‘Homecoming’ examines return of American buffalo to Indigenous lands, including Wisconsin
October 18, 2023 Leave a Comment
Homecoming, a new film directed by Julianna Brannum (The American Buffalo, Conscience Point, Native America) extends the story of Ken Burns’s new film, The American Buffalo, to the present by examining the return of the species to Indigenous lands, including the Menominee Nation in Wisconsin, today. Homecoming is available to stream now on pbswisconsin.org and on the free PBS App.
The 18-minute film, a Florentine Films production with Ken Burns as executive producer, highlights the foundational work of the InterTribal Buffalo Council (ITBC) and its partner organizations, and how they’ve become a guiding force in the food sovereignty and cultural revitalization movements led by tribal citizens across the United States. Brannum, a citizen of the Comanche Nation, also served as a consulting producer on The American Buffalo on PBS.
The American Buffalo, a two-part broadcast film, takes viewers on a journey through more than 10,000 years of North American history and across some of the continent’s most iconic landscapes, tracing the mammal’s evolution, its significance to the Great Plains and, most importantly, its relationship to the Indigenous People of North America.
Homecoming takes viewers from that film’s conclusion into the 21st century and examines how the ITBC’s Bison Conservation and Transfer Program is supporting buffalo restoration to the Indigenous people whose lives, spiritually and physically, were inextricably linked to the bison for thousands of years.
Each winter, approximately 200 bison are transferred to tribal nations around the country. The film follows Jason Baldes, an Eastern Shoshone and a member of the InterTribal Buffalo Council, who was also an advisor to the Burns Film, as he leads historic transfers of bison from the city of Denver, Colorado, to his own Wind River Reservation in Wyoming, and from a Nature Conservancy Preserve in Illinois to the Menominee in Wisconsin, communities which will maintain their bison herds to supply a healthy food source and cultural touchstone to their tribal citizens for eternity. The film discusses what living among the bison once again means for Native people – today and for future generations.
“For many tribes, including my own, our entire lives were centered on this animal,” Brannum said. “It had disappeared from our culture for a time, but with the hard work of folks like Jason Baldes and the InterTribal Buffalo Council, we are seeing a powerful rematriation – a return to our traditional lifeways that help to ground us and refocus our attention to the natural world. It was a real honor to witness such a powerful moment in Menominee history when they welcomed back their animal relatives to their lands.”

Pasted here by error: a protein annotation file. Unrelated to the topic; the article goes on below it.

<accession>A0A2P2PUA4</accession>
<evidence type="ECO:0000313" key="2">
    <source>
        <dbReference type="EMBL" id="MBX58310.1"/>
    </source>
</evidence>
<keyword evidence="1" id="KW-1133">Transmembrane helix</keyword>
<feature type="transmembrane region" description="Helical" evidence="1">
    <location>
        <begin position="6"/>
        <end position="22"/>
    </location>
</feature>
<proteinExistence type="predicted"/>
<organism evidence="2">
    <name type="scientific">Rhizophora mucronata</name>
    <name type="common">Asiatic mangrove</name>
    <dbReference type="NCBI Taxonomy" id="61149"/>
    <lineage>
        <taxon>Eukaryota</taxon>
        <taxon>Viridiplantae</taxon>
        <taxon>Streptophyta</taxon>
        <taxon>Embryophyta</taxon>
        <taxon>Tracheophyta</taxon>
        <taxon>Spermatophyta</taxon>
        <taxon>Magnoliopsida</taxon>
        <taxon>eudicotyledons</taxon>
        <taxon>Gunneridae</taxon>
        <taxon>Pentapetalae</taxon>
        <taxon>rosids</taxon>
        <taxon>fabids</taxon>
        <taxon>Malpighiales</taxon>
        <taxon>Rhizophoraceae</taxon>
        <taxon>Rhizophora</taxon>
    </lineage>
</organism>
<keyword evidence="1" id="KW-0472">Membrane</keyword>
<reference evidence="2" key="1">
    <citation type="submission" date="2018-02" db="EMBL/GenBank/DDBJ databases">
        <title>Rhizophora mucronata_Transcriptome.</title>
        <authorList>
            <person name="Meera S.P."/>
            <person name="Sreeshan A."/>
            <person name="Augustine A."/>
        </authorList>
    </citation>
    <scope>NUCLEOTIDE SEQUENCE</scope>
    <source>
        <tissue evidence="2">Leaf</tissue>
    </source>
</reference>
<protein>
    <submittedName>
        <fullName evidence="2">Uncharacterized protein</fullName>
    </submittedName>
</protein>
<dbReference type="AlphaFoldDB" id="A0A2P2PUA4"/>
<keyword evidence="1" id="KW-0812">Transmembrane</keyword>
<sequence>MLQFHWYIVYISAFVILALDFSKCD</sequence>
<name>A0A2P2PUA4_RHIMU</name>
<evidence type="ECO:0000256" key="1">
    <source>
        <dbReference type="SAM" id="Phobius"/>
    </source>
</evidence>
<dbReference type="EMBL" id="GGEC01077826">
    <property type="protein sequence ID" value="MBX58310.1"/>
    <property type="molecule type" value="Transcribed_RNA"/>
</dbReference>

“The American Buffalo is a morality tale encompassing two historically significant lessons that resonate today: how humans can damage the natural world and also how we can work together to make choices to preserve the environment around us,” Ken Burns said. “Like all stories focused on history, this one continues into the present. With Homecoming, Julianna tells a powerful story about the important and exciting efforts now underway to restore bison to their ancestral lands and help Native people revive their sacred relationship that for millennia was a vital source of sustenance and spirituality. The film also asks each of us to think about our relationship to the land and the species that inhabit it differently, recognizing that these are ecosystems that must be sustained.”
For thousands of generations, buffalo have evolved alongside Indigenous people who relied on them for food and shelter, and, in exchange for killing them, revered the animal. The stories of Native people anchor The American Buffalo, including the Kiowa, Comanche and Cheyenne of the Southern Plains; the Pawnee of the Central Plains; the Salish, Kootenai, Lakota, Mandan-Hidatsa, Aaniiih, Crow, Northern Cheyenne and Blackfeet from the Northern Plains; and others.
The series documents the startling swiftness of the species’ near extinction in the late 19th century. Numbering an estimated 30 million in the early 1800s, the herds began declining for a variety of reasons, including the lucrative buffalo robe trade, the steady westward settlement of an expanding United States, diseases introduced by domestic cattle and drought. But the arrival of the railroads in the early 1870s and a new demand for buffalo hides to be used in the belts driving industrial machines back East brought thousands of hide hunters to the Great Plains. In just over a decade the number of bison collapsed from 12-15 million to fewer than a thousand, representing one of the most dramatic examples of our ability to destroy the natural world. By 1900, the American buffalo teetered on the brink of disappearing forever, and the Native people of the Plains entered one of the most traumatic moments of their existence.
But the other, lesser-known part of this story, told in the film’s second episode, is about the people who set out to save the species from extermination and how they did it. Their actions provide compelling proof that we are equally capable of pulling back from the brink of environmental catastrophe if we set our minds to it.